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Table of Contents

Glimpse of the RAAF Meteorological Service




Chapter 1: Growing Up

Chapter 2: Port Moresby Before Pearl Harbour
Sydney to Port Moresby by DH-86
First Impressions of Port Moresby
Meteorological Office Routine
Flight to Kokoda
Tropical Meteorology
John (Doc) Hogan
Setting up House
We Join the RAAF
A Contrast in Attitudes
Some RAAF History
RAAF No 10 Squadron
RAAF No 11 Squadron
The Catalina Story
Construction of the Seven-mile Airstrip and Reclamation Area
Meteorological Service for the RAAF
Unexpected Vistitors
Our State of Readiness
Our Domestic Situation
A Japanese Surprise Packet
What Had We Meteorologists Achieved?

Chapter 3: Port Moresby After Pearl Harbour

Chapter 4: Allied Air Force HQ and RAAF Command, Brisbane

Chapter 5: Japan Surrenders and We Are Demobilised



Appendix 1: References

Appendix 2: Milestones

Appendix 3: Papers Published in Tropical Weather Research Bulletins

Appendix 4: Radiosonde Observations 1941–46


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The Catalina Story (continued)

Although the original Australian order was for seven Catalinas, by October 1941, civilian Qantas pilots had delivered 19 Catalinas to the RAAF's flying boat base at Rathmines (near Newcastle in New South Wales).

After completing a conversion course at Rathmines former Qantas pilot Eric Sims delivered the first Catalina to Port Moresby in March 1941. By August 1941 the number of Catalinas in No 11 Squadron in Port Moresby had increased to six.

The PBY Catalina (Figure 15) was quite different from the Short Empire 'C' Class flying boat (Figure 13). The Short Empire 'C' Class flying boat stood high out of the water like a large ferryboat and, having been designed as luxury accommodation for airline passengers, was roomy with much headroom. The flight deck for pilot and aircrew was high above the water. The range of the Short Empire 'C' Class flying boat was somewhat limited.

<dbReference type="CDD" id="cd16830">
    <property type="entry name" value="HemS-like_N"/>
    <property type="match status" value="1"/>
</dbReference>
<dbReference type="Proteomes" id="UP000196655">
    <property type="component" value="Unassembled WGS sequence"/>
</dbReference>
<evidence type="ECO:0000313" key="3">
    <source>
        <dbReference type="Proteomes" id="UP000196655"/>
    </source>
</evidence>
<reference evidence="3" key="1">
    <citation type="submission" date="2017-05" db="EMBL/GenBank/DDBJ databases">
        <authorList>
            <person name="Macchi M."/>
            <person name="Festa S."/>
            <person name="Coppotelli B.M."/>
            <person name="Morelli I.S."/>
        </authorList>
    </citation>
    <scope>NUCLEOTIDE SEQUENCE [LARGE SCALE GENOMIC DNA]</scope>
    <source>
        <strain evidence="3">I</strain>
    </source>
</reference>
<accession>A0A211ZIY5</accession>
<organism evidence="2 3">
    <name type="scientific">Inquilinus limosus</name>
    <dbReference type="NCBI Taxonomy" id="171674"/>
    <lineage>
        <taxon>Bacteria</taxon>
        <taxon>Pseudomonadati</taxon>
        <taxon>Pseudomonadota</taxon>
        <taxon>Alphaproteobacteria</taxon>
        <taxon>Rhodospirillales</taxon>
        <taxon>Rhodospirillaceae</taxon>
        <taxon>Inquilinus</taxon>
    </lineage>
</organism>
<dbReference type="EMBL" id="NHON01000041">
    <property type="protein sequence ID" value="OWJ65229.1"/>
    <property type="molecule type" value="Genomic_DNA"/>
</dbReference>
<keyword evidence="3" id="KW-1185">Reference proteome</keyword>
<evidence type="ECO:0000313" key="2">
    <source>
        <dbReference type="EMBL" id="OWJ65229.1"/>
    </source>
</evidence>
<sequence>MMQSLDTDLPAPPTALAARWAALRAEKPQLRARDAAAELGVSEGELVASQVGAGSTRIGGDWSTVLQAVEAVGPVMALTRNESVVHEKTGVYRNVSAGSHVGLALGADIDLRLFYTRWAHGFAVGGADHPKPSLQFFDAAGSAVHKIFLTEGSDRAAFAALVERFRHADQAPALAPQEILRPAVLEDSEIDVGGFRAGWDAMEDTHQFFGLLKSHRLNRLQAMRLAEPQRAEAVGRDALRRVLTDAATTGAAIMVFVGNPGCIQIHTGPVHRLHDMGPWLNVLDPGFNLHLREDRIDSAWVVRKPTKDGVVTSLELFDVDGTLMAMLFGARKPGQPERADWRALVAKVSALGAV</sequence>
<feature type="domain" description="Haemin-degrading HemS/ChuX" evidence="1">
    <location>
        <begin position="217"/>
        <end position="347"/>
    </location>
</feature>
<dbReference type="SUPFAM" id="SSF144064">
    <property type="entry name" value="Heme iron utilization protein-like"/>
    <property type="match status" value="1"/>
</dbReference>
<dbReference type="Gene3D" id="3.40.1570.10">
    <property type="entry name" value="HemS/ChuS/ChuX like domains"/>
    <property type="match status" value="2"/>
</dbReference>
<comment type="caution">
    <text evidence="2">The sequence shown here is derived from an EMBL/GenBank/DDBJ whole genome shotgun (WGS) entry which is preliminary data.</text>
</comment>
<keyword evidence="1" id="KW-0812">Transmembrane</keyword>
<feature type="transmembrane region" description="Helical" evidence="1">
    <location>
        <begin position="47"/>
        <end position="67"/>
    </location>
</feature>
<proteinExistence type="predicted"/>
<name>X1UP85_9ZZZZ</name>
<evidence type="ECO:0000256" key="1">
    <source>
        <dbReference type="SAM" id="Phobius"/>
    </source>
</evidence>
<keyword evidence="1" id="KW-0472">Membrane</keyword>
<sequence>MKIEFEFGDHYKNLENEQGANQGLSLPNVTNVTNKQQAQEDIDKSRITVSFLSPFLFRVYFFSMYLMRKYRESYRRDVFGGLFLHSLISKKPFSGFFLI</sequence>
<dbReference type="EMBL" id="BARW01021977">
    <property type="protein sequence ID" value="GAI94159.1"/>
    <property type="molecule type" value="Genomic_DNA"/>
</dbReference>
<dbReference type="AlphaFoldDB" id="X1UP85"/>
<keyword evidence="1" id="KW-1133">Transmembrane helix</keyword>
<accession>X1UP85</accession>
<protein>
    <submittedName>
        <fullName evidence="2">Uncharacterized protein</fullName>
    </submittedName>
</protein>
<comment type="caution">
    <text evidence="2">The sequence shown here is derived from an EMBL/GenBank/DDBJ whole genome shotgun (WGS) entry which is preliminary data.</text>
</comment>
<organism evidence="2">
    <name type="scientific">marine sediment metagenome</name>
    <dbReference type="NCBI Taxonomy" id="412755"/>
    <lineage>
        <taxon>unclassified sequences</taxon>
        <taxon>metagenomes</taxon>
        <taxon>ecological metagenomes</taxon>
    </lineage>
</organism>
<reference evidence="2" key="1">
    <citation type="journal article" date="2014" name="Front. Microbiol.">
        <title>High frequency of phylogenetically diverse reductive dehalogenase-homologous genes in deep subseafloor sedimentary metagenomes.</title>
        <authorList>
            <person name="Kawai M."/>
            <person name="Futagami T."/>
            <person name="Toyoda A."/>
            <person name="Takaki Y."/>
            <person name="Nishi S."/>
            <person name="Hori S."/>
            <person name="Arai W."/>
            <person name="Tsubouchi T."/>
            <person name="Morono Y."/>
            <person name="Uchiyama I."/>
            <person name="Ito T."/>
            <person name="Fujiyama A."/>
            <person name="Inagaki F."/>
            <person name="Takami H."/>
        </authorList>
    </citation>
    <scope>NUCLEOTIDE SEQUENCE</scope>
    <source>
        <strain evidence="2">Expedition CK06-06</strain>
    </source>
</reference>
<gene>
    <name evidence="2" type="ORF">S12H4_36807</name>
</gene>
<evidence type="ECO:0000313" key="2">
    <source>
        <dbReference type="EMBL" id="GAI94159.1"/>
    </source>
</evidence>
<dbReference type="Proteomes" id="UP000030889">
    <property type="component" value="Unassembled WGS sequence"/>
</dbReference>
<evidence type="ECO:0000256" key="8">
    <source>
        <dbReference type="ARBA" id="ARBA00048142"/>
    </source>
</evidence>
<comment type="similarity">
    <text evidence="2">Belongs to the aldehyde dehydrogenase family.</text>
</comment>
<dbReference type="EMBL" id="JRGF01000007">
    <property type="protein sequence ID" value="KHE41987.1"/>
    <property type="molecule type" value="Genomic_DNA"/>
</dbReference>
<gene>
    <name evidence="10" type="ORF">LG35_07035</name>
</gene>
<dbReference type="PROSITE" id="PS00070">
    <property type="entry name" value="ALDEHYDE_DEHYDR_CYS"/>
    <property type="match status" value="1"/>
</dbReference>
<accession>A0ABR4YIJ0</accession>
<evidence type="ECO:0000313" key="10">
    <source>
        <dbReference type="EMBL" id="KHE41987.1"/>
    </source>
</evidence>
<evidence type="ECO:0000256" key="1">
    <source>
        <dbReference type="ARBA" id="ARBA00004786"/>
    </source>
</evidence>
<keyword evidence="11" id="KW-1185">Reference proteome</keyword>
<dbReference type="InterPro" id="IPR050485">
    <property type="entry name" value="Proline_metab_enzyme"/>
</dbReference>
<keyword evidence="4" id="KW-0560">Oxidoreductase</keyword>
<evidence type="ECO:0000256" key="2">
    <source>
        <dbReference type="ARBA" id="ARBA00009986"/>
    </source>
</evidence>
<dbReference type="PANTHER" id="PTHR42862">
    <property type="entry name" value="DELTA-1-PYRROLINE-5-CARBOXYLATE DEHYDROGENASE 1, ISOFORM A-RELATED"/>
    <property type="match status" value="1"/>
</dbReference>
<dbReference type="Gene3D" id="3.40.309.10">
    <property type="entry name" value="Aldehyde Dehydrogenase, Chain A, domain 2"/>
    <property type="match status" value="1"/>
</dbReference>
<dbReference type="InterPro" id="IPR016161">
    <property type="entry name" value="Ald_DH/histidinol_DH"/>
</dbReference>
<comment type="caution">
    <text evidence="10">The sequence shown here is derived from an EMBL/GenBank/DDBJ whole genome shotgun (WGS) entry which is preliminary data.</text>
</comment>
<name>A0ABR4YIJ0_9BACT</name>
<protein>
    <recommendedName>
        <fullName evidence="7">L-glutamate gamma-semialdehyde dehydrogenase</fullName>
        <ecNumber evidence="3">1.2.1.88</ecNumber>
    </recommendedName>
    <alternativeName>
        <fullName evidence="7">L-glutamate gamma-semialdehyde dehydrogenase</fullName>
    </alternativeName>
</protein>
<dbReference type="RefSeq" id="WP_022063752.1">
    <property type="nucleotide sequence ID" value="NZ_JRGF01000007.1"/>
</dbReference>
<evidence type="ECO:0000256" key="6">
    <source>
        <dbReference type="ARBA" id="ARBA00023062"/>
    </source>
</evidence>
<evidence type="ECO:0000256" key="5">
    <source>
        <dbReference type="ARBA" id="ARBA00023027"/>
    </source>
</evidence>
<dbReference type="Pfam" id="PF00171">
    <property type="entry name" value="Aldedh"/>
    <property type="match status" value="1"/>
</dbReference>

Consolidated PBY flying boat

Figure 15 Consolidated PBY flying boat, Catalina A24-81 of RAAF No 20 Squadron. This framed print was presented to the Frosterley Club by Air Commodore K. R. Blakers, on behalf of the RAAF, on the occasion of the 50th anniversary of the formation of the RAAF Meteorological Service.

The Catalina rode low in the water with a fuselage like the top of a submarine without the conning tower. The cockpit at the front of the aircraft was close to water level and the wing was held above the fuselage by a slim streamlined vertical column and two wing struts. Whereas the fairly large windows of the Short Empire 'C' Class flying boat permitted a good view from the cabin, the only view from the Catalina was from the cockpit windows up front and the two gunblisters, one on either side of the fuselage, aft of the wing. The Catalina had the tremendous advantage of flight endurance of as much as 20 hours without refuelling.

Eric Sims took me on a brief flight around Port Moresby in the copilot's seat of a Catalina. It was noisy but exciting, especially when Eric allowed me to drive it for a while. I had a longer trip as a passenger on a Short Empire 'C' Class flying boat to a coconut plantation to the south-east of Port Moresby. With its four engines, the Short Empire 'C' Class flying boat took off without trouble. With its two engines, the Catalina, especially with heavy loads of petrol and bombs or mines, often took a run of a kilometre or more before becoming airborne.

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Gibbs, W. J. 1995 'A Glimpse of the RAAF Meteorological Service', Metarch Papers, No. 7 March 1995, Bureau of Meteorology

© Online Edition Australian Science and Technology Heritage Centre and Bureau of Meteorology 2001
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